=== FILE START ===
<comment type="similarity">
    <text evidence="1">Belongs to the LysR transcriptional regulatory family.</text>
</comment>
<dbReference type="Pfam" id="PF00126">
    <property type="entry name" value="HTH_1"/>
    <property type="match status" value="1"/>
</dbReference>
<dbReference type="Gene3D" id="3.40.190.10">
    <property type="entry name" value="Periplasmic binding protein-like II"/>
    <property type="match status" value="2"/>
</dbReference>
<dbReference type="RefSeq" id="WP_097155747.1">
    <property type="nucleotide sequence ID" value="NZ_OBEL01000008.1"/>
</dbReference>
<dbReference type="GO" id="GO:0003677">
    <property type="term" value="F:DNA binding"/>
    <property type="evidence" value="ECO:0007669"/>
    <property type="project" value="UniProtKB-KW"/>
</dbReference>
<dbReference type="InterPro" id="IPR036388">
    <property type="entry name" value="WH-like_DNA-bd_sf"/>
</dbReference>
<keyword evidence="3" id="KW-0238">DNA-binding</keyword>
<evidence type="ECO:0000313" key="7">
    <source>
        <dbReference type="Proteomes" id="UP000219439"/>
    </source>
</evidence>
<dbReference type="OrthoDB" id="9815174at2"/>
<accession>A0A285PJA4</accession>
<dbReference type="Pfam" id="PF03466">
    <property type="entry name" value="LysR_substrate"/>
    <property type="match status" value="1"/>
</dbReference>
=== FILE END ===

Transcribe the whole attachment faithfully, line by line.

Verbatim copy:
<comment type="similarity">
    <text evidence="1">Belongs to the LysR transcriptional regulatory family.</text>
</comment>
<dbReference type="Pfam" id="PF00126">
    <property type="entry name" value="HTH_1"/>
    <property type="match status" value="1"/>
</dbReference>
<dbReference type="Gene3D" id="3.40.190.10">
    <property type="entry name" value="Periplasmic binding protein-like II"/>
    <property type="match status" value="2"/>
</dbReference>
<dbReference type="RefSeq" id="WP_097155747.1">
    <property type="nucleotide sequence ID" value="NZ_OBEL01000008.1"/>
</dbReference>
<dbReference type="GO" id="GO:0003677">
    <property type="term" value="F:DNA binding"/>
    <property type="evidence" value="ECO:0007669"/>
    <property type="project" value="UniProtKB-KW"/>
</dbReference>
<dbReference type="InterPro" id="IPR036388">
    <property type="entry name" value="WH-like_DNA-bd_sf"/>
</dbReference>
<keyword evidence="3" id="KW-0238">DNA-binding</keyword>
<evidence type="ECO:0000313" key="7">
    <source>
        <dbReference type="Proteomes" id="UP000219439"/>
    </source>
</evidence>
<dbReference type="OrthoDB" id="9815174at2"/>
<accession>A0A285PJA4</accession>
<dbReference type="Pfam" id="PF03466">
    <property type="entry name" value="LysR_substrate"/>
    <property type="match status" value="1"/>
</dbReference>